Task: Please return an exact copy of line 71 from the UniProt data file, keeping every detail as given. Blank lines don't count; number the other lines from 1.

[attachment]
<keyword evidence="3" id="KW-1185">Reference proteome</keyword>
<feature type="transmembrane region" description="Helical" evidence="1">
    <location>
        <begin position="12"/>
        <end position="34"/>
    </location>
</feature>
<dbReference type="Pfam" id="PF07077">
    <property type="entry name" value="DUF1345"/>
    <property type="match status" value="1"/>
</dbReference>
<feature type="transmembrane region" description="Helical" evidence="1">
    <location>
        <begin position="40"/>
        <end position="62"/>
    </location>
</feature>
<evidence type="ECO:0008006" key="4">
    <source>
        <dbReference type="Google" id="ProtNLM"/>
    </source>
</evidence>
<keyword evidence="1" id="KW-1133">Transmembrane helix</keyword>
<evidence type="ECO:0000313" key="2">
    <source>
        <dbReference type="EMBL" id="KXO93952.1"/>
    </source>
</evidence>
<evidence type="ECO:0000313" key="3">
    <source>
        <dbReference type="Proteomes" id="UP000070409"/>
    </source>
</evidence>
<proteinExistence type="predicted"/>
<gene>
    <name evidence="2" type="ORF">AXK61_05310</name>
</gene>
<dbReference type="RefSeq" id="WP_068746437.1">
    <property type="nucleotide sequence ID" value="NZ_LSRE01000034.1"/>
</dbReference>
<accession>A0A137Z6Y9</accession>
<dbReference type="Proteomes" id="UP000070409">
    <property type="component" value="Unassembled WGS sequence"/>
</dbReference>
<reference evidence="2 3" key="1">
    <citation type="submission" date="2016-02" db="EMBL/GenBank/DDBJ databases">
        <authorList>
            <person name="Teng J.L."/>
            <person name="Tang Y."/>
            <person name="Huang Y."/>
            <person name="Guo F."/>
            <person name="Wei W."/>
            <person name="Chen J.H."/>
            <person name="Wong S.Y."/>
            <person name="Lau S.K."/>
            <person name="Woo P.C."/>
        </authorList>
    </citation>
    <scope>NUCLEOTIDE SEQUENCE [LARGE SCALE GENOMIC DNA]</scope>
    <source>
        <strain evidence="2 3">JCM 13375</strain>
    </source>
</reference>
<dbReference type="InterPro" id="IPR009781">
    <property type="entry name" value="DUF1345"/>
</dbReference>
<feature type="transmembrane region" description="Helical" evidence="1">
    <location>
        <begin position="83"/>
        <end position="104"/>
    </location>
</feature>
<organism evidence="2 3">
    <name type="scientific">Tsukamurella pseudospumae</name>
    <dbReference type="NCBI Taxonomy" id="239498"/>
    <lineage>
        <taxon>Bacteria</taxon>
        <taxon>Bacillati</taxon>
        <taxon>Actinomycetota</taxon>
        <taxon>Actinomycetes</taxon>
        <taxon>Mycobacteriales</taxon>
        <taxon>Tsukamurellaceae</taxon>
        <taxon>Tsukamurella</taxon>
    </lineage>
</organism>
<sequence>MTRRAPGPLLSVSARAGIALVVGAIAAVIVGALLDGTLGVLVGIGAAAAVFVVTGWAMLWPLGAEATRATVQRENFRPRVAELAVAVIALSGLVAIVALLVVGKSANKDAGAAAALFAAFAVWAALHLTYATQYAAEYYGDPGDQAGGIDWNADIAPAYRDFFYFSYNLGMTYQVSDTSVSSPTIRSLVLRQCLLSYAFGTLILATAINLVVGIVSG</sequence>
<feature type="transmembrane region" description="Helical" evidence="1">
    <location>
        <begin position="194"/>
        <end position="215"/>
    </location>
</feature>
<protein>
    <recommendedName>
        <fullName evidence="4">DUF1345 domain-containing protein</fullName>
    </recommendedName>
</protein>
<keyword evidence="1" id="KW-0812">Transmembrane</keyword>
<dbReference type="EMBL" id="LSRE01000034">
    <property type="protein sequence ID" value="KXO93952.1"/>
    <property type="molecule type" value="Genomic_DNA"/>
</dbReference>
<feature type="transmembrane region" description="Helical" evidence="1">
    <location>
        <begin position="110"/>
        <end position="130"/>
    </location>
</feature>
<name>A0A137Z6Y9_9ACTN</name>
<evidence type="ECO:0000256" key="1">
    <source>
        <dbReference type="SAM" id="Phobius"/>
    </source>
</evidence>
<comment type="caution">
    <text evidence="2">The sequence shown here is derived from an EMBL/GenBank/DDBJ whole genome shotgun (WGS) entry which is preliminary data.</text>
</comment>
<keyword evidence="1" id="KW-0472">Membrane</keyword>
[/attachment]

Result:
    </location>